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Vista de la ciudad de Wittenberg

Wittenberg, the city of Luther and the Kilometer of the Reformation

Wittenberg, the city of Luther and the Kilometer of the Reformation

Vista de la ciudad de Wittenberg ,

Wittenberg, the city where Luther started the Reformation is only half an hour by train from Berlin.

Today we want to tell you about an out-of-town excursion in addition to our usual Berlin tours, one that visitors to the German capital with a few extra days shouldn’t miss.

Only 30 minutes by train from Berlin is the beautiful town of Wittenberg Lutherstadt, the cradle of Protestantism and spared from the bombs of World War II.

Germany is not just Nazism or the Cold War, but its history is also made up of other important events that have shaped the course of us Europeans and beyond to this day.

One of these is certainly the schism of Catholicism. It began with the Reformation of Protestantism at the exact moment when Martin Luther nailed his 95 theses for change to the wooden door of the Wittenberg church in 1517.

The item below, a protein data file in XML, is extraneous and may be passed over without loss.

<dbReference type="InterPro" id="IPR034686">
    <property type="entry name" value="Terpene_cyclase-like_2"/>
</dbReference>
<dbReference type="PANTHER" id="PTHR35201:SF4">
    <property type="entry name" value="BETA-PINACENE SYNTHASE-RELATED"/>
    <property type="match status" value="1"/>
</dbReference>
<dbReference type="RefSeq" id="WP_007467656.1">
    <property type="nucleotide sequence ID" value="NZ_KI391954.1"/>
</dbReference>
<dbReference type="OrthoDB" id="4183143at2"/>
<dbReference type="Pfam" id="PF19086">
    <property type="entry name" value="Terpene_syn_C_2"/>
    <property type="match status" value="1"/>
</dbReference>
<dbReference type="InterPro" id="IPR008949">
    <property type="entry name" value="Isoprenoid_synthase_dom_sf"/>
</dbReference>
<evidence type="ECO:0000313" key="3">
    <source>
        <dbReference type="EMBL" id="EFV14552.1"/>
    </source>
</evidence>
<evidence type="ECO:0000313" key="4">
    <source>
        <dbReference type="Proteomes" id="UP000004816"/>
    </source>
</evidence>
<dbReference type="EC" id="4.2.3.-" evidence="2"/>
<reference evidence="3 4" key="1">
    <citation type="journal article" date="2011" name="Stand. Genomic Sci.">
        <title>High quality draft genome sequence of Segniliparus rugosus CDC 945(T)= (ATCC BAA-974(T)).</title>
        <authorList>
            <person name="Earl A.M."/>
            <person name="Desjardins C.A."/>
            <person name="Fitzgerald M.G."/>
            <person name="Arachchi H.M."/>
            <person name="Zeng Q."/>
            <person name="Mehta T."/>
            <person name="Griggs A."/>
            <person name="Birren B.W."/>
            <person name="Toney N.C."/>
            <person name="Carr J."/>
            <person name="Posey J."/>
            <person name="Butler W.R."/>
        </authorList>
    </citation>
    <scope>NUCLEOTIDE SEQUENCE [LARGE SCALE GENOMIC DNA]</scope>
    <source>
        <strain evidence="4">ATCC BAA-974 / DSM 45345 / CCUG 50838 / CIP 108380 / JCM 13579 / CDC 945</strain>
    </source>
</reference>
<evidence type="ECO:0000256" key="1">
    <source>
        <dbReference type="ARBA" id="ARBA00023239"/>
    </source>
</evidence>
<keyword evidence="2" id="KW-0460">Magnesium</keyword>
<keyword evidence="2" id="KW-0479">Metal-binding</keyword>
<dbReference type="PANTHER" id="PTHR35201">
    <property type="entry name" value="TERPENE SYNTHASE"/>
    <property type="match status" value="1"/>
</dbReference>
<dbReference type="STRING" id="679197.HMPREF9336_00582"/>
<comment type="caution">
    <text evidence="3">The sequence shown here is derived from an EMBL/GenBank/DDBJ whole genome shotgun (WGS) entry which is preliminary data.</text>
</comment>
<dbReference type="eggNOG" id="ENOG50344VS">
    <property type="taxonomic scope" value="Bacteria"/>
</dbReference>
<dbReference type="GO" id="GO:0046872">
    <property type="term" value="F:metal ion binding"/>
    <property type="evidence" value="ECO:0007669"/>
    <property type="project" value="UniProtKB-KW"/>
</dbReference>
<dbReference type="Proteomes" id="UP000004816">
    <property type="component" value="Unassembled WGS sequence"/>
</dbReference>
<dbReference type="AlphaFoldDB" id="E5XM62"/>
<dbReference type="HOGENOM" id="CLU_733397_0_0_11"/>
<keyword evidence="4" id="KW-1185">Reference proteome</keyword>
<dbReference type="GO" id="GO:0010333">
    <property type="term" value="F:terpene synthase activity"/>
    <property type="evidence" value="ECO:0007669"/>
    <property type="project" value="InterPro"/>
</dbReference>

Vista de la ciudad de Wittenberg


Our cooperative Vive Berlin Tours is the only one in Berlin that organises discovery tours of Wittenberg, the city of Luther.

Wittenberg is a small town on the River Elbe founded in 1180 and made famous by the Lutheran revolt. It rose from a small village to new importance thanks to Frederick III of Saxony who established his residence there and founded the small Duchy of Saxony-Wittenberg.

In the 16th century came the turning point with the foundation of the historic Leucorea University in which illustrious names such as Luther himself (professor of theology), Melanchthon (professor of Greek) and Giordano Bruno taught.

Its historical importance led to an agreement among the Allies during World War II to spare it from the bombs, making it one of the little gems to visit during a stay in Berlin.